By Steven Raichlen, The New York Times

The quest to cook the perfect steak has been a challenge since slabs of meat were roasted over fire. But what constitutes a great steak?

It should take you through a complex strata of textures and flavors: dark crust, rosy meat, tenderness balanced by chew. You want a steak you can sink your teeth into. There should be a perfect ratio of meat to fat — and there should be blood. Without those luscious steak juices, a steak would be merely delicatessen roast beef.

Tri-tip delivers all of that. A cut popularized in Santa Maria, California, and the surrounding area, this crescent-shaped steak from the bottom of the sirloin slices like brisket and eats like steak, with a rich, beefy flavor. But like all thick cuts, it poses a challenge: Grill it directly over high heat as you would a strip or skirt steak and you risk burning the exterior while leaving the center undercooked. Cook it low and slow, as you would brisket, and you lose the caramelized crust.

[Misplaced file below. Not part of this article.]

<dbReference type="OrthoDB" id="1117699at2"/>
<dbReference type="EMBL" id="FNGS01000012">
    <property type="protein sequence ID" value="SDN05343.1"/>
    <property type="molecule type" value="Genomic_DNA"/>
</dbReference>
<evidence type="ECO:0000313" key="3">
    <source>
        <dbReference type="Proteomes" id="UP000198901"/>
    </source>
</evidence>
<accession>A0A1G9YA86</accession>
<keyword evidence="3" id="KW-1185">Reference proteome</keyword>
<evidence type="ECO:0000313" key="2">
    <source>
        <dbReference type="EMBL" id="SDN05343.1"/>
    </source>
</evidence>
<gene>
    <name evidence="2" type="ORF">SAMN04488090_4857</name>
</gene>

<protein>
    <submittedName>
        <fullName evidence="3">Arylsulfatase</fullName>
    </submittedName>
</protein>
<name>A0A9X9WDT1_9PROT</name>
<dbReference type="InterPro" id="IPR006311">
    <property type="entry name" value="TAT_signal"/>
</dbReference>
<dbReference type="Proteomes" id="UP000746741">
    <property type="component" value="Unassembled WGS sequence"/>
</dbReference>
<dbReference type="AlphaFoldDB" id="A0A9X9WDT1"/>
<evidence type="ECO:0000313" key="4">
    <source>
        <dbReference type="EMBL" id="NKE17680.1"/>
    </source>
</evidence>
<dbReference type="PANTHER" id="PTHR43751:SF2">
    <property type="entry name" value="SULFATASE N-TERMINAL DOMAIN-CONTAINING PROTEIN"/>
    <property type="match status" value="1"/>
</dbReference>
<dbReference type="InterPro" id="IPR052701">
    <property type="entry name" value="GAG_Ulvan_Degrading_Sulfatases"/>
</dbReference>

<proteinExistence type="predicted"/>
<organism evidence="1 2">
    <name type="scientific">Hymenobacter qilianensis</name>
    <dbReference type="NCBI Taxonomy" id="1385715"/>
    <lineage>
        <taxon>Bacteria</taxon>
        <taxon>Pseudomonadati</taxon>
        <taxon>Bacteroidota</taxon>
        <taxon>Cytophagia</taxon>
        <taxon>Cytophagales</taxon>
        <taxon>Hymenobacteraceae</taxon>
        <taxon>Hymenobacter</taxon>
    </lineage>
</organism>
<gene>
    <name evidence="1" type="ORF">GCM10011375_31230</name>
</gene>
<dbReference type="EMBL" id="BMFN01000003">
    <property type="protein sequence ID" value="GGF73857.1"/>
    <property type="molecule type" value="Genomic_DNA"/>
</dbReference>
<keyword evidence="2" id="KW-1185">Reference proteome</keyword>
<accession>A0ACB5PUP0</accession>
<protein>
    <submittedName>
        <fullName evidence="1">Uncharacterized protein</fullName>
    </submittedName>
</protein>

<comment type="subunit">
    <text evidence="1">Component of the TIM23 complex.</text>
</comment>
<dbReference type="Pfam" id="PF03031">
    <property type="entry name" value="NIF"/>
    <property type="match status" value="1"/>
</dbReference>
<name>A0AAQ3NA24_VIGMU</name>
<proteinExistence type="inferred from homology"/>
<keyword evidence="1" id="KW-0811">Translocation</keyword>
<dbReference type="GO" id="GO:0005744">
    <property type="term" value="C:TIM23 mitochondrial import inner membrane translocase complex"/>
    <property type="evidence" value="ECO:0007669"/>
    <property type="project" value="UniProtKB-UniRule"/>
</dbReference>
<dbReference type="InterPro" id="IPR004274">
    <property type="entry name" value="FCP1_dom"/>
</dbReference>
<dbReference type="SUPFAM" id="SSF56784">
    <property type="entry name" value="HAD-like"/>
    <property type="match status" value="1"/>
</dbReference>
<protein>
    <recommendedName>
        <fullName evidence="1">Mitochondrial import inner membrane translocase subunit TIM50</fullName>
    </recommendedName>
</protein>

Enter reverse-searing — an ingenious grilling method that combines the low and slow smoking of traditional barbecue with the high heat charring practiced at steakhouses. It takes the guesswork out of grilling steak, rewarding you with a juicy, perfectly cooked slab of beef every time.

With this simple two-step process, you first cook the steak slowly — for 30 minutes or so — at 250 degrees, the temperature used by pitmasters to barbecue brisket. Once you’ve warmed the center of the meat to 110 degrees, you rest the steak on a platter and raise the grill’s heat to a searing temperature of 600 degrees. You then char the exterior of the steak directly over the fire until sizzling, crusty and dark brown, bringing the meat’s internal temperature to 125 degrees (for rare) or 135 degrees (for medium-rare).

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